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   September 16, 2014



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Mat Matters: Does Spike cutting TNA mean the end of the line?
By JON WALDMAN -- SLAM! Wrestling


Dixie Carter and Rockstar Spud in a recent TNA storyline.

Earlier today, TMZ reported that SpikeTV has let TNA Wrestling know that it is cutting Impact from its broadcast schedule, effective this coming October.

Now this would not necessarily be a concern for a company in good standing whose product could easily be sold to another network, but this is not healthy times for TNA.

Between the recent cuts to the likes of Frankie Kazarian, AJ Styles, Christopher Daniels and tapings that happen months in advance, the signs of trouble in TNA have been mounting.

The comparison can now be drawn to WCW and ECW and the strife that occurred over a decade ago with those promotions, but really, there is only one comparison.

First, WCW, and see how it's different.


WCW, near its end, was running in the red to the tune of eight figures. Long-time talent was retained like Sting and Ric Flair, but others like Hulk Hogan were let go while new names like Sean O'Haire were being built up.

Ultimately, when Time Warner was sold, WCW programming was going to be axed from TNT and TBS. Though finding a new network may not have been a problem, the red ink was a mile wide and the company was enough of a bargain that Vince McMahon was able to swoop in and purchase the competition. Sure, Vince could've run WCW as an independent agency from WWF as UFC has occasionally done, but this was not the intention.

Now as far as ECW goes, this was a much different problem. In short, the company was bleeding not because it was losing money due to low revenue, but it couldn't compete with WWF and WCW on the production schedule (including producing weekly TV and monthly pay-per-views), while its talent wasn't being paid at times for months on end. ECW's case is more eerily similar to that of TNA, where we've heard rumours for a long time of talent not being paid on time and other similar issues.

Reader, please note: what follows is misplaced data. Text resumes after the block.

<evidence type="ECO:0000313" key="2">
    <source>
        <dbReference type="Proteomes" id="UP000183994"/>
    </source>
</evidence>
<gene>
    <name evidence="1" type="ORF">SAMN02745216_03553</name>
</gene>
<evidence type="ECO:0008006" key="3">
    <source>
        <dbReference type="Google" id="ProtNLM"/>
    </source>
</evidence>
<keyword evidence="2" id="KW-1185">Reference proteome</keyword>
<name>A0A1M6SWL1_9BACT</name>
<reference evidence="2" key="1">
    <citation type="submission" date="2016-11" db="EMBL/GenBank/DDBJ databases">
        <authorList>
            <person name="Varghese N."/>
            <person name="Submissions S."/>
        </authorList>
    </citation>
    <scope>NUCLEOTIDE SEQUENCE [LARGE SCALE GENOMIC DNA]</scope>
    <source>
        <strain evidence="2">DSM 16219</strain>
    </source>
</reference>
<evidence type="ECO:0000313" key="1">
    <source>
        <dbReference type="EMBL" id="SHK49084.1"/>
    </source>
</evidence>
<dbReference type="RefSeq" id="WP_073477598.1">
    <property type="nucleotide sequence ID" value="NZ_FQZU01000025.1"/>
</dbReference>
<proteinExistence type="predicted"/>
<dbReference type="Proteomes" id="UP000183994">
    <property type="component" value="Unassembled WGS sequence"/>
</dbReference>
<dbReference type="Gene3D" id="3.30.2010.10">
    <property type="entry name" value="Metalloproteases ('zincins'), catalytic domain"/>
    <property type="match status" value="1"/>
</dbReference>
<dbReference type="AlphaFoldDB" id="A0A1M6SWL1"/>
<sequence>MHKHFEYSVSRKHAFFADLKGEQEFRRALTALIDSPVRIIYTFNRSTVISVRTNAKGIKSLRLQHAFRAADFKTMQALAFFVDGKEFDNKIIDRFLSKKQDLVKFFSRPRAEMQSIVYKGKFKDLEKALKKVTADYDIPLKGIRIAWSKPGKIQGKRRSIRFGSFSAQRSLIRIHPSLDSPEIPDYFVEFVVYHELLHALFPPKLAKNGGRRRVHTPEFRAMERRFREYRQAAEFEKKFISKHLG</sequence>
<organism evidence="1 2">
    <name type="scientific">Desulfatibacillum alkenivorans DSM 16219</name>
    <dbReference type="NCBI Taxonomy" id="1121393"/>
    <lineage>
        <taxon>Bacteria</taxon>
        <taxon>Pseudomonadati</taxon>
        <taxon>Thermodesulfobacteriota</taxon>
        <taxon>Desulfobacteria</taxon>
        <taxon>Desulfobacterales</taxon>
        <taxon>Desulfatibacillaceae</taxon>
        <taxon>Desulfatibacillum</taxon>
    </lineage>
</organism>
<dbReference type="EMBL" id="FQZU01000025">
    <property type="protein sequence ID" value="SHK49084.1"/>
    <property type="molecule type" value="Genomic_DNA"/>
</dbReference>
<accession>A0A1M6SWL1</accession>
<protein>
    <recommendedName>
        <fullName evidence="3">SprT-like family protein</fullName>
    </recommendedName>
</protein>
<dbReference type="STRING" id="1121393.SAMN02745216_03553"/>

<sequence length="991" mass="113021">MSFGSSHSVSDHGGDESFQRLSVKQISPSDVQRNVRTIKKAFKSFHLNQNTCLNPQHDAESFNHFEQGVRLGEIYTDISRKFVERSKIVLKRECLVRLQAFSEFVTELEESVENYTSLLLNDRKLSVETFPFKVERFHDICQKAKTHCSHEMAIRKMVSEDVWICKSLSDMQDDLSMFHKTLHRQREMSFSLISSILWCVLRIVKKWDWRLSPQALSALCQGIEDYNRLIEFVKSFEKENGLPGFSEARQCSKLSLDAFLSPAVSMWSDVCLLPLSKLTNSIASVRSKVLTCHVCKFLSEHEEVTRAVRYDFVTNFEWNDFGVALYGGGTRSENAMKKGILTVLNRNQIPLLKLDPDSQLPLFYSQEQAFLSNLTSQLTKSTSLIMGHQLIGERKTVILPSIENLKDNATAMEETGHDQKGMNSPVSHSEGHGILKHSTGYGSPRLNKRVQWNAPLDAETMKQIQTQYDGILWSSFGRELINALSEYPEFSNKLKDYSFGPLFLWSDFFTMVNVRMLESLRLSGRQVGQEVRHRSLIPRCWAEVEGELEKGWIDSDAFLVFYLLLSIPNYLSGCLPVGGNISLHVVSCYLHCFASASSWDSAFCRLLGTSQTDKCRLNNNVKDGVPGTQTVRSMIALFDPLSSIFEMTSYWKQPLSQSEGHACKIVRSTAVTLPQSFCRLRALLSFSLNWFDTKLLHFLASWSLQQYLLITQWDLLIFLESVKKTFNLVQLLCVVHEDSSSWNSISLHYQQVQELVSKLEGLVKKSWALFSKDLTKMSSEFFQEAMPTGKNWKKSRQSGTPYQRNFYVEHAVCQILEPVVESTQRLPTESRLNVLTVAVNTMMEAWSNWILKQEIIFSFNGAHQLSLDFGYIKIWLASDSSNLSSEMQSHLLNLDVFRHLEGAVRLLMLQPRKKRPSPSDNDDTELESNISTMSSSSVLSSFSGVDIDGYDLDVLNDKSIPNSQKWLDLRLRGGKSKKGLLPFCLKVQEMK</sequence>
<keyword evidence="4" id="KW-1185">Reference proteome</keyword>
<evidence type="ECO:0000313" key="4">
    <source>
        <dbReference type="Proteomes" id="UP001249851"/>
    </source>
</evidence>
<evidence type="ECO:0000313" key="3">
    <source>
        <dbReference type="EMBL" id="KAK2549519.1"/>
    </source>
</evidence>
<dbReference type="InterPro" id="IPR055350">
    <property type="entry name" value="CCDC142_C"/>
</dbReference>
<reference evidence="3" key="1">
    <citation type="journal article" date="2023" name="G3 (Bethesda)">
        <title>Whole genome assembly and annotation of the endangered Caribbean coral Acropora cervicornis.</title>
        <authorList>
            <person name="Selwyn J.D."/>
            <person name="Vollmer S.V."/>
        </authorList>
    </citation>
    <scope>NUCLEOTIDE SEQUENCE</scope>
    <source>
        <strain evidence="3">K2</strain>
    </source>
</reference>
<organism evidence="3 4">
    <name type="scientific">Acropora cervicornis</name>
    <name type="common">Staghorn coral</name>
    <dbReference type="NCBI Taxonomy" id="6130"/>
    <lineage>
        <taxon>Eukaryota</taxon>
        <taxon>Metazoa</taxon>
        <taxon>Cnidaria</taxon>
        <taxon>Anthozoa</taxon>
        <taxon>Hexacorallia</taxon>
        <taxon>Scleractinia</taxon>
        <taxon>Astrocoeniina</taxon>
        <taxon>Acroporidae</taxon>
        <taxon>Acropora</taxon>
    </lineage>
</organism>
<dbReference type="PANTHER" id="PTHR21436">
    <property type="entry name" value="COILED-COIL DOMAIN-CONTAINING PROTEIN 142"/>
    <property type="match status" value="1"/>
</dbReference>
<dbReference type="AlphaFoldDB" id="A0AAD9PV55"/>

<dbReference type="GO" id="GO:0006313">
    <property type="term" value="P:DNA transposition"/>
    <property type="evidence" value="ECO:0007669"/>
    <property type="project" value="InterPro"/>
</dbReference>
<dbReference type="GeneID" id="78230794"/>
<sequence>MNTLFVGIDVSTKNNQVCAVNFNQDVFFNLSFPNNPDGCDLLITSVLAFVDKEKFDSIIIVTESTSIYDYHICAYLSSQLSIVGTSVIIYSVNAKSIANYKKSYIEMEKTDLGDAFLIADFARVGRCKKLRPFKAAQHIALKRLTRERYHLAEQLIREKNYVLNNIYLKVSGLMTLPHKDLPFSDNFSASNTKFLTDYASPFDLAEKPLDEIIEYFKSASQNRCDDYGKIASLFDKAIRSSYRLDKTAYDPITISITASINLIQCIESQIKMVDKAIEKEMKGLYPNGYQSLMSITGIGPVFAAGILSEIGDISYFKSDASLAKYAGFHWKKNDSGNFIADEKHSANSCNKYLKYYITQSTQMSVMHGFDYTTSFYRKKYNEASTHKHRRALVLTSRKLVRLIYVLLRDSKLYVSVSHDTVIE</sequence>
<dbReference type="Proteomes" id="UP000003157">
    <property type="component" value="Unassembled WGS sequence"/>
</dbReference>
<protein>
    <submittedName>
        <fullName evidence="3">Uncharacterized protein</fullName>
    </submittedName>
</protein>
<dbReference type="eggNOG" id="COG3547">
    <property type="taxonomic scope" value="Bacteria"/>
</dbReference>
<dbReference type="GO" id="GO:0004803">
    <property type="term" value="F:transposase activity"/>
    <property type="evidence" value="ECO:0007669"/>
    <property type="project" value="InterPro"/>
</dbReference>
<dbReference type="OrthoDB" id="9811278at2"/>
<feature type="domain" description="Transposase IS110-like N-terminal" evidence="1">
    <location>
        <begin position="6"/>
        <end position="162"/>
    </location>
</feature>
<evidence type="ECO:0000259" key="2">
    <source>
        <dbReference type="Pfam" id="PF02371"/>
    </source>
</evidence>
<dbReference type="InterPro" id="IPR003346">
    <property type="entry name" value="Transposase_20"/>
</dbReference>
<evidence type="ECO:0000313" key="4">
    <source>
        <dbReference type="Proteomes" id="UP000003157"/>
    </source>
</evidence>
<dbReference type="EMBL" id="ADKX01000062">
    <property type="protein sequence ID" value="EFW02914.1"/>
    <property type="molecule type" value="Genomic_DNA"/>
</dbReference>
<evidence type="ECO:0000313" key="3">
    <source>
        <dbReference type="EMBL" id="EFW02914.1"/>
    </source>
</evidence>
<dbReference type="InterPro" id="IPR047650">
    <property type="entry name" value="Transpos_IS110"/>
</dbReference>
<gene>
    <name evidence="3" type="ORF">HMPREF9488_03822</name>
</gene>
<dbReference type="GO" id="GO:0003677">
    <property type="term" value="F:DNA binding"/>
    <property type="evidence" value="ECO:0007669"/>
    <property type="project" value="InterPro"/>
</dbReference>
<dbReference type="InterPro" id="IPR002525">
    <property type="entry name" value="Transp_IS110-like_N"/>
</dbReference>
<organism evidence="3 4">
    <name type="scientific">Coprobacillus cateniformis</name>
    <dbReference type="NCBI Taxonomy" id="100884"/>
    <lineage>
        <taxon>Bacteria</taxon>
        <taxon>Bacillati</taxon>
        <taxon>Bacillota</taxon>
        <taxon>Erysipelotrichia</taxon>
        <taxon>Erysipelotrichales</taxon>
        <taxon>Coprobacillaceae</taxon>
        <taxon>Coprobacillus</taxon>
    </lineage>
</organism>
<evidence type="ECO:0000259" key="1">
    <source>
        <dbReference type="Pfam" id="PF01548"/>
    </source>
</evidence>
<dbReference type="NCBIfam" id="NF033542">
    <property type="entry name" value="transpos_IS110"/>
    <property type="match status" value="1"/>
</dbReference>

What killed ECW, ultimately, was the loss of TNN broadcasting -- or as it's known now, SpikeTV. All the vehicles could've kept running for ECW but without the lucrative TV agreement the company was sitting in limbo. ECW, like TNA, had cut costs on talent, letting some go for greener pastures (pun not intended) and working with a more skeleton crew of competitors who stuck with Paul Heyman through it all.

So here's where TNA's biggest dilemma is now -- does Dixie Carter have enough of the locker room on her side that they'll stick around while, possibly, the company looks at another TV opportunity. Certainly, one far-reaching network or another will want to take TNA's rating and produce a TV show, likely on a soundstage like had been the case at Universal.

WHAT YOU THINK
Do you think Spike TV cancelling TNA Impact Wrestling will be the end of the promotion?
Absolutely - 60%
Not sure - 23%
TNA will carry on - 17%
What Dixie faces that Paul E. didn't was the challenge of a new organization fronted by a former colleague -- Jeff Jarrett. Say what you will about the former Double J but the guy is charismatic and a fantastic networker. I wouldn't be surprised if GWF gets a spot on SpikeTV to be honest.

In that respect, it's Jarrett that is more akin to Heyman than Dixie. Dixie has been described as a sweet person, but does she have the ability to make the believers drink the Kool Aid that Paul did? I'm not so sure.


Ultimately, TNA's survival, more than ever, rests on the shoulders of Dixie Carter, and there will be only so much more money that its parent company of Panda Energy International will put into the company; and even if the money is invested, it may not matter if talent floats away.

On her Facebook page and through Twitter, Carter insists the deal with Spike isn't even dead: "Negotiations with Spike TV are ongoing."

I hope for the sake of the wrestling community that TNA can come back, but I'm not convinced that Dixie is ready for the challenge of flying without Spike's support. She has time to plan, re-think, and get a new TV deal set, but ultimately we could look at October 2014 as being the end of Total Nonstop Action Wrestling.

RELATED LINKS

  • Previous Mat Matters Editorial columns

    Jon Waldman has been with SLAM! Wrestling since 2000.